Shrine Empire presents Sri Lankan artist Anoli Perera’s debut solo exhibition in India titled Memory Keeper that will open at Shrine Empire, 7, Friends Colony (West), New Delhi-65 from January 19, 2013 till February 18, 2013, 11 a.m. to 7 p.m. Phone @ 41327630/ 26326930.
Anoli Perera, 50, is one of the most renowned contemporary female artists from Sri Lanka and is currently based in Delhi. In this exhibition, the artist relates stories she has seen unfolding in Sri Lanka’s history. “For people, the last vestiges of the previous era and the transition itself, become insignificant moments and footnotes of history, not worth remembering in the larger contexts of events. But they are important in the nostalgias of people like me who don't belong to the histories of either era because we happened to be born in between times, in a moment of liminality. So we need a space of comfort for ourselves, a space we find entrenched within the nostalgias and memories of moments in our lives which for many people have become insignificant and mundane … So now I am grasping for and committing to memory those moments and incidents that for many people would be insignificant details …they are insignificant because they have ceased to be important to them amidst many other things in live.”
Perera’s exhibition takes viewers to and beyond private and public memory mediated by the passage of time as well as war, and traverses through a number of other discourses that includes migration, globalization and advent of homogenous cultural forms and the expelling of the local. However, in all cases, the artist’s point of departure and obsessive focus is what is remembered and what would lapse from memory. One of her works titled Left Behinder has a canopied bed enmeshed by lace panels; on the bed, a trunk with a video installation is placed surrounded by a webbed-in constellation of bottles with food recipes encapsulated as posthumous references to the lost community of Burghers (Sri Lankan Eurasians). The title, Left Behinder is taken from a poem by Jean Arasanayagam, a Dutch burgher Sri Lankan writer. Arasanayagam’s poem by the same title is embroidered by Perera on the bed cover. The whole work tries to remember the diminishing presence of the burghers, most of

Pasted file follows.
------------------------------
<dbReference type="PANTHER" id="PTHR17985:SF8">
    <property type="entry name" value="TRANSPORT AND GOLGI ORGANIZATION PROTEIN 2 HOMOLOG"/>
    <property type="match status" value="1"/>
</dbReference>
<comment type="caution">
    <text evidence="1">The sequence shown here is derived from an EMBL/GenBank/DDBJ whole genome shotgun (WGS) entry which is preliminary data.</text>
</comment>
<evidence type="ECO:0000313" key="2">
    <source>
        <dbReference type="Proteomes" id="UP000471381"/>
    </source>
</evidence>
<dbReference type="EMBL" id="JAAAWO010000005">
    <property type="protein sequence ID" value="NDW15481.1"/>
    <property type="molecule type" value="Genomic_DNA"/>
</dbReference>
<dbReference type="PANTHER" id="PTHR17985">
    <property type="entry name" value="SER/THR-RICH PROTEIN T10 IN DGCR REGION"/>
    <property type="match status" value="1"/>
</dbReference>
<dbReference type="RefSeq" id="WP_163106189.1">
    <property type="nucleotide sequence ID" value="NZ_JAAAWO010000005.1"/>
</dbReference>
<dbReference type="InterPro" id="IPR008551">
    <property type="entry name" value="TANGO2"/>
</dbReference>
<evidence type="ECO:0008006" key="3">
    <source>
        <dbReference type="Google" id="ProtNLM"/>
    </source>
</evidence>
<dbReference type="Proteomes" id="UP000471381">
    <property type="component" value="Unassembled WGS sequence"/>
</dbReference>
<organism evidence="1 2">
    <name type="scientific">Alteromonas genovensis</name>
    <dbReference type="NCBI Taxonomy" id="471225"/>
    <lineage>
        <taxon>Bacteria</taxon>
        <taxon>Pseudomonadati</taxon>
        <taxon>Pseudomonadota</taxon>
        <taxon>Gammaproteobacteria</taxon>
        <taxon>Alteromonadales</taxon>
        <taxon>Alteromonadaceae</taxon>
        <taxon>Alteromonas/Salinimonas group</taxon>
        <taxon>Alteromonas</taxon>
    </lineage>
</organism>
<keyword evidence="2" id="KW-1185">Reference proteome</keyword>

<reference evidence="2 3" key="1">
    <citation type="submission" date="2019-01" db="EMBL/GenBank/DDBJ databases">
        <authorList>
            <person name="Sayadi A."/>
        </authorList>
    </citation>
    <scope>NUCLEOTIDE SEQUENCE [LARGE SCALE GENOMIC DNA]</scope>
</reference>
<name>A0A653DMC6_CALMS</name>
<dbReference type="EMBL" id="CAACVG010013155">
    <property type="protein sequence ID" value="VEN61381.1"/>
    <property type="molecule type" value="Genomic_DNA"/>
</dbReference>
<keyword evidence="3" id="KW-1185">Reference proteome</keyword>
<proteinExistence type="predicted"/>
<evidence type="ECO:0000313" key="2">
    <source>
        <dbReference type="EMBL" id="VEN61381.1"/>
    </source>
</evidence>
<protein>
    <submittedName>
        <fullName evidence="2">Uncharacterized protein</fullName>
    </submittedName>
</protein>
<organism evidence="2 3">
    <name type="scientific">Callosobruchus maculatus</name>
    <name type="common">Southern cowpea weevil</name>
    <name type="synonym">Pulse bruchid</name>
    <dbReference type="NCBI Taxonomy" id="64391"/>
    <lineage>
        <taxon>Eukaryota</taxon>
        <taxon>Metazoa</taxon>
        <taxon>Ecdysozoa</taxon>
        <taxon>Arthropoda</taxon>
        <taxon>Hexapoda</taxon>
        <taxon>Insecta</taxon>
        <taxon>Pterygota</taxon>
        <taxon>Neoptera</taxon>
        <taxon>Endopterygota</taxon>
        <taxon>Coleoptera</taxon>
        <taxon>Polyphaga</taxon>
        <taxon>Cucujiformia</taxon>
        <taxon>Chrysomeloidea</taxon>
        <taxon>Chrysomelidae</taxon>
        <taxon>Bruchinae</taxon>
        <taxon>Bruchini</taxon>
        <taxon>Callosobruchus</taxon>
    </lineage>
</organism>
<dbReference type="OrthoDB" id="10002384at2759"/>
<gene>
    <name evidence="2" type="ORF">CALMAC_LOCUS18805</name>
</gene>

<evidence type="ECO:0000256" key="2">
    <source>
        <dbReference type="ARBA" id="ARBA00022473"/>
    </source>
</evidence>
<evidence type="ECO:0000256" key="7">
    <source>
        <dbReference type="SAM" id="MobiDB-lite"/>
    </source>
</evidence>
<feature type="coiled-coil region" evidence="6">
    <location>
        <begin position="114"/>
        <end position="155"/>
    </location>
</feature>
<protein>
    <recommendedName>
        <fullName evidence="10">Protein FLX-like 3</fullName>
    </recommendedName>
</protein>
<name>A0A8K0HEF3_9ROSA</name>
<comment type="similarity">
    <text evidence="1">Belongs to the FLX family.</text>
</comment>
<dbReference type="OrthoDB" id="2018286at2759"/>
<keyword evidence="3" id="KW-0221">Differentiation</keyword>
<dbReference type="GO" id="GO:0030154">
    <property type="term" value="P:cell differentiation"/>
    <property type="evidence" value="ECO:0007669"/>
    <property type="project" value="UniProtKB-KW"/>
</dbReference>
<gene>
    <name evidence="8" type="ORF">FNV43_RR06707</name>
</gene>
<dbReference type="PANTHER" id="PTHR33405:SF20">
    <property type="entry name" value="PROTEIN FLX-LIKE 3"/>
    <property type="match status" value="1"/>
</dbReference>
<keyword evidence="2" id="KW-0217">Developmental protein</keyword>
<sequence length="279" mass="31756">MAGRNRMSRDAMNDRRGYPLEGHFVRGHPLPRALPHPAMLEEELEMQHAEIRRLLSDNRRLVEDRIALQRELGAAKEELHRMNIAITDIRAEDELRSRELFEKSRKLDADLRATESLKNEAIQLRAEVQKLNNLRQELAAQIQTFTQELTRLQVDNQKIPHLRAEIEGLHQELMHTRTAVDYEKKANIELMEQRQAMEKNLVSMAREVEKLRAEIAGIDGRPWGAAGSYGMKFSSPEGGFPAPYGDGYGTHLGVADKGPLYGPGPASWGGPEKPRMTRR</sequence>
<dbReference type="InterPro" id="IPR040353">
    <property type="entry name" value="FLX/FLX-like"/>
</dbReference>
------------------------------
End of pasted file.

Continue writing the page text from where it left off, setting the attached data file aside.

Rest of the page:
them left Sri Lanka due to the uncomfortable political environments of the post independence era (post 1948). On a wall close to the bed installation, one could see another work titled Rose Wall Paper consisting of large layouts of wallpaper from where semi-faded figures emerge referring to a bygone era already lapsing from the collective memory of the present.
Another artwork series titled Ghosts of Swarna Bhumi consists of three black, headless, tall, ghostly female figures seemingly pregnant inviting the viewers to another dimension of memory that goes beyond the individual and the intensely personal towards the collective and the public. The figures are motionless with no heads and no feet. The swollen belly seen through a magnifying glass carries images of Sri Lanka’s recently concluded and immensely destructive civil war; Three more womb like forms are positioned on the floor connected by three umbilical cords to the standing figures. They too carry images of a violent past.